Sunday, February 27, 2011

A dilemma: should a Project/Designer Manager be BIM literate or not?

Not a loaded questions – really, a genuine interest of mine. See, both options have advantages;
A Building Owner/Developers appoints a Project/Design Manager (or multiple people to fill those roles) so they get better representation, more certainty, good cost control, deadlines achieved and generally keeps all consultants inline.
A project manager manages the project, the participants, the process; The role of the design manager implies technical abilities too – a counterpart to consultants within clients’ representatives.

Having a non-BIM P/D Manager can be useful. They are usually unable to ‘look under the bonnet’ of the project information database so they focus their attention on the outputs, which are contractually most important anyway. They scrutinise drawings in the way contractors would and as such find holes in documentation more easily.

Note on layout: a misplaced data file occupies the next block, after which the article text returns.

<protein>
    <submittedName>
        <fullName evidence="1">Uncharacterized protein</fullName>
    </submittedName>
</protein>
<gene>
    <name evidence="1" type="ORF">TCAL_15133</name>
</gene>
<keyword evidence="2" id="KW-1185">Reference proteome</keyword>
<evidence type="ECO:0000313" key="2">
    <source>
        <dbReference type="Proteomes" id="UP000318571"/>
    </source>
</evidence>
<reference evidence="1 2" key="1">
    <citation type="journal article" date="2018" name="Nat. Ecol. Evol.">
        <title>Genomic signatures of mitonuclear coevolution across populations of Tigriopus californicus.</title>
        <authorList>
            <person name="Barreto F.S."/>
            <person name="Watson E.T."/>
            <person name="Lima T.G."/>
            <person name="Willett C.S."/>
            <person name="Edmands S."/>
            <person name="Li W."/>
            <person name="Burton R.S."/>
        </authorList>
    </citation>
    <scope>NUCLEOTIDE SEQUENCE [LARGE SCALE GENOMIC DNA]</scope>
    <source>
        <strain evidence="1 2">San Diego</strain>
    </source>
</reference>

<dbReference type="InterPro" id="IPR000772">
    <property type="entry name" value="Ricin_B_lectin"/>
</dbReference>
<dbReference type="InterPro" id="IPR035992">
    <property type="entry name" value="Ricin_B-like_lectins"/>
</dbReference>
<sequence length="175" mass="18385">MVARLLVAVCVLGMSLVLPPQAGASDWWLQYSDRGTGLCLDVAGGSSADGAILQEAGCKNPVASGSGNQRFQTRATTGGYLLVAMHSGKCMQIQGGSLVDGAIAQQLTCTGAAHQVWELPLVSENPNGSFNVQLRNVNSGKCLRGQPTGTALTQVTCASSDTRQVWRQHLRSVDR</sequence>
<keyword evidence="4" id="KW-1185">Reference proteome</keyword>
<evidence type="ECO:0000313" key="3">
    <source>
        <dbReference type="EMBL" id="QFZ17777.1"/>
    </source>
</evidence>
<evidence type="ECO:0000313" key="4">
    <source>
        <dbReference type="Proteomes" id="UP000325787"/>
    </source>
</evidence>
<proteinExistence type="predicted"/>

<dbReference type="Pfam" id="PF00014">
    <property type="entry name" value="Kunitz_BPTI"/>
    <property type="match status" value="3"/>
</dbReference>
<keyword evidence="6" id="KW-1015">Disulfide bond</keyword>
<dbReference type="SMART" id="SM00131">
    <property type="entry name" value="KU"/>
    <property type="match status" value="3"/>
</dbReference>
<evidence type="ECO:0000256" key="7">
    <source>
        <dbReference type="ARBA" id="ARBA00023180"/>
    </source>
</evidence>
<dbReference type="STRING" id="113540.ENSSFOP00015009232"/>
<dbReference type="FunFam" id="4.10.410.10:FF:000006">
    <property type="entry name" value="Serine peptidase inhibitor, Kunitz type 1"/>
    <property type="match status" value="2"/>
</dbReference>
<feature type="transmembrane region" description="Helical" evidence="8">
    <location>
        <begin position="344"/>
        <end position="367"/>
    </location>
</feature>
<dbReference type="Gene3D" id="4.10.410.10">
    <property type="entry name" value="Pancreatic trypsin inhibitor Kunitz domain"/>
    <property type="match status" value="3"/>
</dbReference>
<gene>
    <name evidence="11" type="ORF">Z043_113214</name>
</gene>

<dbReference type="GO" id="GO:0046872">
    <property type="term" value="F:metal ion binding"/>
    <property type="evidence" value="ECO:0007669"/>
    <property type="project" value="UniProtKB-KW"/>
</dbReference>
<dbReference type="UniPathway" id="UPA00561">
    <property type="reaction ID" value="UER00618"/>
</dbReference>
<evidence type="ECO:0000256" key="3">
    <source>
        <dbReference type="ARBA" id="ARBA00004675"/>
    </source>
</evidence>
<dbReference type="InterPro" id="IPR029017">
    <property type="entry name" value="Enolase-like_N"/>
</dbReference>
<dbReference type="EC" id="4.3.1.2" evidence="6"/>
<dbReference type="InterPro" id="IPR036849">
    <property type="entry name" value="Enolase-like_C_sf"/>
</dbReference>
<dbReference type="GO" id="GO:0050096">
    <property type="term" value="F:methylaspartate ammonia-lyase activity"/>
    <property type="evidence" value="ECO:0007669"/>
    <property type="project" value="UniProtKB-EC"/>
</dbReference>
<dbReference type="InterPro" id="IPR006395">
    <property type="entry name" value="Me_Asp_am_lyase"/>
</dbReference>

A BIM literate P/D Manager benefits building-project clients by hands-on-working the model based database and is able to look at design options in a more considerate way. Understands the project better and more intimately and is able to change directions at a short notice as required.

You may think that I am already set on one of the answers, but am not;
What I am mostly wondering about is, what do clients prefer to have?
Do they rate the BIM literacy of their Project and Design Managers and does knowing BIM enter the selection criteria-list at all?

1 comment:

  1. A Project Manager will ideally be a brilliant, experienced brainiac who will find problems, conflicts and solutions whether they are on paper or CAD. It is great to be paid to create a thorough 3D BIM model because going through the process is a sure way to find missing or conflicting information. However, an excellent PM will have the olfactory powers to find stinky things relatively quickly, just by carefully studying the plans. Therefore, BIM literacy is secondary. Experience and knowing what to look for are more important.